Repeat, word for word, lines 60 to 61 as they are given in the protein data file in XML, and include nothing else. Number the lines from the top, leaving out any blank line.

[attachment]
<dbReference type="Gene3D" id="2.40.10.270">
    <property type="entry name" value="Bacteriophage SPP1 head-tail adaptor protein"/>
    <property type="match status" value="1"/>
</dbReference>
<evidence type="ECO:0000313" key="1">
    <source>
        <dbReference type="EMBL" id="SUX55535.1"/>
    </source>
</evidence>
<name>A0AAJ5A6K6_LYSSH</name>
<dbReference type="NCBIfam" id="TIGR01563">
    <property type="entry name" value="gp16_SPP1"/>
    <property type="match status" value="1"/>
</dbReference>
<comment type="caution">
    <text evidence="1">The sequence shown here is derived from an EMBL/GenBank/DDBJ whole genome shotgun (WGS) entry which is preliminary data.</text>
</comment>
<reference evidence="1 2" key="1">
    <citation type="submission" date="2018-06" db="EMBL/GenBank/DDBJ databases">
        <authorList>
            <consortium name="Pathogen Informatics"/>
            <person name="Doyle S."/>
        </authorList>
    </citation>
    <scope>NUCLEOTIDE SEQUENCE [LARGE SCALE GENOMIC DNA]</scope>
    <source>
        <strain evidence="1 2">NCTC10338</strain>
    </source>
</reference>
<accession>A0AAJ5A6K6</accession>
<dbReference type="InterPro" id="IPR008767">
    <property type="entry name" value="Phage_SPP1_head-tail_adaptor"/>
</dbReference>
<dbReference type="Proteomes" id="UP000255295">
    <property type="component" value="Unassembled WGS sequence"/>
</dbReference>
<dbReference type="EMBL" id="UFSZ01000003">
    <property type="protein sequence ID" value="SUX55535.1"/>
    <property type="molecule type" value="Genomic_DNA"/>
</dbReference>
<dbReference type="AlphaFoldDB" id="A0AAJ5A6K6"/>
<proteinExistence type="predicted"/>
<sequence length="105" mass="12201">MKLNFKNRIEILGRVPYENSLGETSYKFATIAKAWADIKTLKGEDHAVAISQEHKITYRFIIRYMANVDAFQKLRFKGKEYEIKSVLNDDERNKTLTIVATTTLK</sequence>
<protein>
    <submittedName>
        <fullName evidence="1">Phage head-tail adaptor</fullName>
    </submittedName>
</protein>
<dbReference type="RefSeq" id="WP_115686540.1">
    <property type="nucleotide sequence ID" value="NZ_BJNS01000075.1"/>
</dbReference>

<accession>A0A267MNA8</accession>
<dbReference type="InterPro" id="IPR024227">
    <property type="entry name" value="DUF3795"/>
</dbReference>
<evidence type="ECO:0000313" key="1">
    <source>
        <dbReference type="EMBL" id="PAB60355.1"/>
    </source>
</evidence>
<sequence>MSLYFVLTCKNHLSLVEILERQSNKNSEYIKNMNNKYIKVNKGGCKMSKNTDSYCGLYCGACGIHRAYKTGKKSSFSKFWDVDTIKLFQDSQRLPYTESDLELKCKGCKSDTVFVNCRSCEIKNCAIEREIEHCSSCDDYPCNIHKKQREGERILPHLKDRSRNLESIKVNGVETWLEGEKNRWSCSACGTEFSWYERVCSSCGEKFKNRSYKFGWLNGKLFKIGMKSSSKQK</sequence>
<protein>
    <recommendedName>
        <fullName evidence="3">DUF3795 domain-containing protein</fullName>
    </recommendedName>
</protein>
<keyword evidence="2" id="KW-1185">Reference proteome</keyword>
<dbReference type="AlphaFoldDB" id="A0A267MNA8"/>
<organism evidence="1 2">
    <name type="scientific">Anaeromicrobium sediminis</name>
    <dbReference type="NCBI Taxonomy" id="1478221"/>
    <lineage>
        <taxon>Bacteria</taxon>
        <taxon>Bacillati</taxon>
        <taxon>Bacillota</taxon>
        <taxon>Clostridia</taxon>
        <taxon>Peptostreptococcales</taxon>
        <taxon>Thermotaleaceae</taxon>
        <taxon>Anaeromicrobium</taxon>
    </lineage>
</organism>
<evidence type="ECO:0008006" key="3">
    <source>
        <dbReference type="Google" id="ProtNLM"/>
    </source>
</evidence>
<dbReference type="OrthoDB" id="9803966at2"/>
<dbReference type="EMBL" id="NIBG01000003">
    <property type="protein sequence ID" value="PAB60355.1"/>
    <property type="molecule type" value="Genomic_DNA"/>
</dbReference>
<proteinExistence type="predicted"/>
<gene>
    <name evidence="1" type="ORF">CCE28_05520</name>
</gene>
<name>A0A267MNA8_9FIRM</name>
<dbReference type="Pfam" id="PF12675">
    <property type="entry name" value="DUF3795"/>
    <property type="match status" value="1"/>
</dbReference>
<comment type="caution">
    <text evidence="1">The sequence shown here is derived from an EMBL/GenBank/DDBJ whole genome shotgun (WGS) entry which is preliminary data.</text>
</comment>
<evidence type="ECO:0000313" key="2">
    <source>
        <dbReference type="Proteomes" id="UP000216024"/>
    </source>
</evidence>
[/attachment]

</evidence>
<sequence>MSLYFVLTCKNHLSLVEILERQSNKNSEYIKNMNNKYIKVNKGGCKMSKNTDSYCGLYCGACGIHRAYKTGKKSSFSKFWDVDTIKLFQDSQRLPYTESDLELKCKGCKSDTVFVNCRSCEIKNCAIEREIEHCSSCDDYPCNIHKKQREGERILPHLKDRSRNLESIKVNGVETWLEGEKNRWSCSACGTEFSWYERVCSSCGEKFKNRSYKFGWLNGKLFKIGMKSSSKQK</sequence>